2007 Ford Expedition EL: A more viable Chevrolet Suburban competitor than the departed Excursion?
Written: Dec 26, 2006
a Very Helpful Review
by the Epinions community
Pros:Interior room, flat-folding seats, very comfortable front seats, price cut
Cons:Styling and performance not as good as those of GM SUVs, fuel economy
The Bottom Line: If you're buying a large SUV to get a roomy, versatile interior, this is the one to get.
Back in 2000, Ford attempted to one-up the Chevrolet Suburban by introducing an even larger SUV based on its heavy-duty pickup. Though roomy, the Excursion received poor reviews because it rode and handled like a heavy-duty pickup and, owing to an extremely high curb weight, struggled to go ten miles on a gallon of gas. After five years it was discontinued.
For 2007, Ford has redesigned its relatively car-like large SUV, the Expedition, and has added an extended length version, the Expedition EL. With the EL, does Ford finally have a viable competitor to the Suburban? I took one for a test drive to find out.
The redesigned 2007 Ford Expedition looks much like the 2003-2006, just with the new Ford front end. The grille has a chunkier look (though with three openings rather than three bars) and the headlights narrow as they extend away from the grille. Some people don't care for the new front end, but it works okay for me, especially with the Limited's body color grille. It is at least distinctive; in coming years people will readily identify it as a Ford.
The body aft of the fenders hasn't changed much since 1996. The main difference here is that 20-inch wheels are now optional. I don't think dubs make the Expedition's look pop nearly as much as they do the look of GM's large SUVs. The GM trucks have a bolder, more sophisticated appearance. But the Ford is not unattractive.
The interior is much the same. While functional and better-styled than past Expedition interiors, it's appearance is less upscale than the even more car-like interiors in GM's 2007 large SUVs. Hard plastic is the predominant material in both interiors, but the stuff looks less like hard plastic in the GMs.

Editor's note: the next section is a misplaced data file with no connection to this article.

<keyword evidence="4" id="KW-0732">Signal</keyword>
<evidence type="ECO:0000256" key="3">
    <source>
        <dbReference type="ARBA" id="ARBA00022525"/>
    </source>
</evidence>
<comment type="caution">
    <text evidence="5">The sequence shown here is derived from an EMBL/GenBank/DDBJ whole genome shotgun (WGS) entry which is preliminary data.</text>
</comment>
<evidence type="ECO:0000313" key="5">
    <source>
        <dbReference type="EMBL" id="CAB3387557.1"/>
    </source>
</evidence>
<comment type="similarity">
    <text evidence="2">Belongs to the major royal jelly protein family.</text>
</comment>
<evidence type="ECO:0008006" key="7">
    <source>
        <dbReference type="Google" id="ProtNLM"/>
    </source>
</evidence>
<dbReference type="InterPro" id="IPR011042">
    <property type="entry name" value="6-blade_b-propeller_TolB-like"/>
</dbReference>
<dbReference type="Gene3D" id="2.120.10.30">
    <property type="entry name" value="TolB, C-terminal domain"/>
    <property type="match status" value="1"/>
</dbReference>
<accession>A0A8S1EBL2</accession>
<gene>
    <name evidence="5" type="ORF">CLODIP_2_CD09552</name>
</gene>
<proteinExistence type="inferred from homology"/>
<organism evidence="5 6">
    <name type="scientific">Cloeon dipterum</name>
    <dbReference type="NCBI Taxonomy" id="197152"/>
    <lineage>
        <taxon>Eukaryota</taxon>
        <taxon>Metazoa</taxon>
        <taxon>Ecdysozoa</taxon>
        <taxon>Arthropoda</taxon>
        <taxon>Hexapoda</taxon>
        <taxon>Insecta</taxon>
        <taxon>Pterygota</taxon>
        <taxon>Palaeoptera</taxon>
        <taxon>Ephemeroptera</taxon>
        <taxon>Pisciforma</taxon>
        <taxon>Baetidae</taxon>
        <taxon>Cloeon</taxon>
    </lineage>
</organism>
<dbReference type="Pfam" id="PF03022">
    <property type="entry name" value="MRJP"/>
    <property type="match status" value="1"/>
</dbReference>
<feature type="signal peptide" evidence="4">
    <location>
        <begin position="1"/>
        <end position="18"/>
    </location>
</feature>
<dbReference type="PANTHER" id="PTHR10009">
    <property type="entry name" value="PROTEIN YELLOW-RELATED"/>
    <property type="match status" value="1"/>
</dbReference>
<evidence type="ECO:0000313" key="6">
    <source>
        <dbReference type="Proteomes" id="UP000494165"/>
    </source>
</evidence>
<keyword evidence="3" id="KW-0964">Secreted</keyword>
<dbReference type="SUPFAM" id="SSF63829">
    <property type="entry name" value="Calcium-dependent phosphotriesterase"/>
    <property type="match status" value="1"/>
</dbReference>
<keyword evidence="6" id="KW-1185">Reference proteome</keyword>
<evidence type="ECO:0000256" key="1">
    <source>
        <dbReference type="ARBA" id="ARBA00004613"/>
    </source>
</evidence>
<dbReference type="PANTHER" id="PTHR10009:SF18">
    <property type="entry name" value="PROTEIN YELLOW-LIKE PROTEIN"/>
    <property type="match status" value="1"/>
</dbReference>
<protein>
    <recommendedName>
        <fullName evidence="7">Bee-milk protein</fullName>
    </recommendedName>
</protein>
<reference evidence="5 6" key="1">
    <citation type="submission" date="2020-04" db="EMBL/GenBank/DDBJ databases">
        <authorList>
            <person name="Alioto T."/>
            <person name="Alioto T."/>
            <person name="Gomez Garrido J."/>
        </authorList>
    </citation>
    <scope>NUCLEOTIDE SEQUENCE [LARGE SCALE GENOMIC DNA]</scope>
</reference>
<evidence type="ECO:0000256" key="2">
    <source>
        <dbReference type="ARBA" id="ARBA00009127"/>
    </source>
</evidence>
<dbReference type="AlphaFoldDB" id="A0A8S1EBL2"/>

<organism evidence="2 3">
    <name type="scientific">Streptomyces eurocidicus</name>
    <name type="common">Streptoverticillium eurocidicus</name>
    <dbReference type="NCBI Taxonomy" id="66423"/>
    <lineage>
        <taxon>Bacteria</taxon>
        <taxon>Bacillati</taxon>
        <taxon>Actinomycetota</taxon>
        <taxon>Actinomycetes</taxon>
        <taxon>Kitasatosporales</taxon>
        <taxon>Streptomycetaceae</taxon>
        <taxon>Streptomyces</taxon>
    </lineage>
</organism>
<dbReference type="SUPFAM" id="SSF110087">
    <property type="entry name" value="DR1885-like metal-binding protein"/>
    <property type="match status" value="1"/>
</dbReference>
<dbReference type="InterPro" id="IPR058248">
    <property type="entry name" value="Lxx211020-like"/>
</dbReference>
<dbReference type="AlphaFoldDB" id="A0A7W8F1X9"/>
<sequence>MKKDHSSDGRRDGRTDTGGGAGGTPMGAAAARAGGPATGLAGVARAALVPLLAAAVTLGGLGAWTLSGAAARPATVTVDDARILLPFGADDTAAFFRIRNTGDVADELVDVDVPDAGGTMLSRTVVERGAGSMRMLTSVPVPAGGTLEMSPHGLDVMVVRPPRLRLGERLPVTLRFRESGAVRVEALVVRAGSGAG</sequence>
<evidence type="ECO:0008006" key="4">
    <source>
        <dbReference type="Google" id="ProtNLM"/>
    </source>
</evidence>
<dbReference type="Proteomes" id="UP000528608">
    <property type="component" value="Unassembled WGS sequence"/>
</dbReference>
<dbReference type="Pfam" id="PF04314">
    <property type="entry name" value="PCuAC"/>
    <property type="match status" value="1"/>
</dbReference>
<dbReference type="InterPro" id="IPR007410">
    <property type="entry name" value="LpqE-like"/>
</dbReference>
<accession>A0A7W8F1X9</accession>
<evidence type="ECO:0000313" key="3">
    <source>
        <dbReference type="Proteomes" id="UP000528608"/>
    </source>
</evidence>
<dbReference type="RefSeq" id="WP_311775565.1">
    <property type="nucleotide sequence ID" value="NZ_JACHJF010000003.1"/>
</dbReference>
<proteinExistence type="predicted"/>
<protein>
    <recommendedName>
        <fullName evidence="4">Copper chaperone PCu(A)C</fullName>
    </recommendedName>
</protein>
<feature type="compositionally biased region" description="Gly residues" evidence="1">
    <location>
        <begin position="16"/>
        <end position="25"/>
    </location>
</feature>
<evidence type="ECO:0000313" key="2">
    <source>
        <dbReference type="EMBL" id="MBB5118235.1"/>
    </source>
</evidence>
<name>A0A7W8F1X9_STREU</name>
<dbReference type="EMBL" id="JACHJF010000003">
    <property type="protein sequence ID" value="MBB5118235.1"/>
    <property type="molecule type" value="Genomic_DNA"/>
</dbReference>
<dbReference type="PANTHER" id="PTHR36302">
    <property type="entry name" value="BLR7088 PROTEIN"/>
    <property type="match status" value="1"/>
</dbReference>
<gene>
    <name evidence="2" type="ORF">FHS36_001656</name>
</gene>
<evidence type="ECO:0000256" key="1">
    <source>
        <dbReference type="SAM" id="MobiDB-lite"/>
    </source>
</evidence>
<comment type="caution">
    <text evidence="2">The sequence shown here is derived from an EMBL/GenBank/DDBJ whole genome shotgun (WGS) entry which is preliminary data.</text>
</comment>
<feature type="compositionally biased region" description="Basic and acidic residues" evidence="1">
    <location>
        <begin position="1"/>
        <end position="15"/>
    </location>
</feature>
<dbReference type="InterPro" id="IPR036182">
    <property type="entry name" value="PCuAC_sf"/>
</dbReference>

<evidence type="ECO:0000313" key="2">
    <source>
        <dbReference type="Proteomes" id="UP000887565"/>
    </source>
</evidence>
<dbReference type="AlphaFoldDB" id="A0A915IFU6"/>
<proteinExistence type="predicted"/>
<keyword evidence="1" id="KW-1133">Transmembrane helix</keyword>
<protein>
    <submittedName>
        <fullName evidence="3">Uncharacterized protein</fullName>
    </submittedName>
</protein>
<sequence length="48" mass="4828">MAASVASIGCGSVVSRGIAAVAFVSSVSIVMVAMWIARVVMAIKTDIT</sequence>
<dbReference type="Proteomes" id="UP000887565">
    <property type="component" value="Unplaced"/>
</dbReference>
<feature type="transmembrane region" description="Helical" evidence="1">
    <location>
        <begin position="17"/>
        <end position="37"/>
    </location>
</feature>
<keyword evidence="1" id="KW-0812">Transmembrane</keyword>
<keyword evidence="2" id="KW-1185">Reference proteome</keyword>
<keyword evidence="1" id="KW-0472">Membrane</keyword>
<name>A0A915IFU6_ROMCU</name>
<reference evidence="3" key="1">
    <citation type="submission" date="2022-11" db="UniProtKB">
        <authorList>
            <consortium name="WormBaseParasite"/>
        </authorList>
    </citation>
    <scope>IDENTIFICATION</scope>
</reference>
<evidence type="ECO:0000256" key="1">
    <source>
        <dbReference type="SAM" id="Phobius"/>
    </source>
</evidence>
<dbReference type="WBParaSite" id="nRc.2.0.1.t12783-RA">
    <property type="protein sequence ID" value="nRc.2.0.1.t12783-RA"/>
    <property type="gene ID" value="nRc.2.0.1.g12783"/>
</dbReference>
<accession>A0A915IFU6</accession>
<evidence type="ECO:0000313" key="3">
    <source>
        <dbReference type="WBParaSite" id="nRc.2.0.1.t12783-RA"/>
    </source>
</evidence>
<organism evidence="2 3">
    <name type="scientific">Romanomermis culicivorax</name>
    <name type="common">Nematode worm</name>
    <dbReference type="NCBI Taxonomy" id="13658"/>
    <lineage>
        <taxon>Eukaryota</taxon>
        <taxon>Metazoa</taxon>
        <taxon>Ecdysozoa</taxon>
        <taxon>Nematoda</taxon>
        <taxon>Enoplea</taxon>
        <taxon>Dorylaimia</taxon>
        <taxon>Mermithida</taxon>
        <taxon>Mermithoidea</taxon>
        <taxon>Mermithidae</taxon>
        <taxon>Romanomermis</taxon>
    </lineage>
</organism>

The Ford Expedition EL is nearly 15 inches longer than the regular Expedition, on a wheelbase a foot longer, but all of the extra length goes toward the area behind the third row. So passenger space dimensions are virtually the same with the exception of third-row shoulder room, which is considerably greater in the EL (so three across will fit better). Compared to the late Excursion, the Expedition offers similar headroom and leg room, but about four inches less shoulder room.
No matter, even the regular Expedition has a very roomy interior. This is most apparent when comparing third-row legroom. In the Chevrolet Tahoe, where a small third seat is mounted very close to the floor, third-row legroom is a very tight 25.6 inches. The Suburban offers another nine inches, for a total of 34.9. Either Expedition provides 37.7 inches.
Beyond the stat, the third row in the Fords is mounted comfortably high off the floor. This isn't the case in the GM products, especially not in the Tahoe. Why the large difference? The Ford SUVs have an independent rear suspension, while the GM SUVs continue to employ a live rear axle. The latter suspension type requires a much higher rear floor, as the entire axle running the width of the vehicle must be able to move upward when hitting a bump. Access to the third row is relatively easy, as the second row tips well out of the way.
The second rows offer similar room and comfort in all the 2007 SUVs. The GM SUVs offer about 65 inches of shoulder room, vs. about 63 in the Fords, but even the smaller number is plenty to fit three across. So roominess is very good while comfort is merely good. I personally prefer the Expedition's third row to its second row, at it is positioned higher off the floor.
The best seats of all are up front. I drive a lot of cars, and in most of them the front seats aren't notable. However, the Expedition's driver's seat isn't one of them. During the test drive I was immediately struck by the generous size and outstanding comfort. The cushion manages to be both soft and appropriately supportive. If I was driving a long distance, I'd like to have this seat.
As mentioned earlier, the EL's additional length goes towards an increase in cargo room. Specifically, cargo volume behind the third row goes from 18.6 cubic feet to 42.6. The Excursion had 48 back there. The Suburban has 45.8. Fold the EL's seats (the third row power-folds in the upper trims) and maximum cargo volume is 130.8. The Excursion and Suburban have more, but with a notable difference: their third rows had to be removed to get this maximum volume. Only that in the Expedition folds flat, which requires far, far less effort and time.
On the Road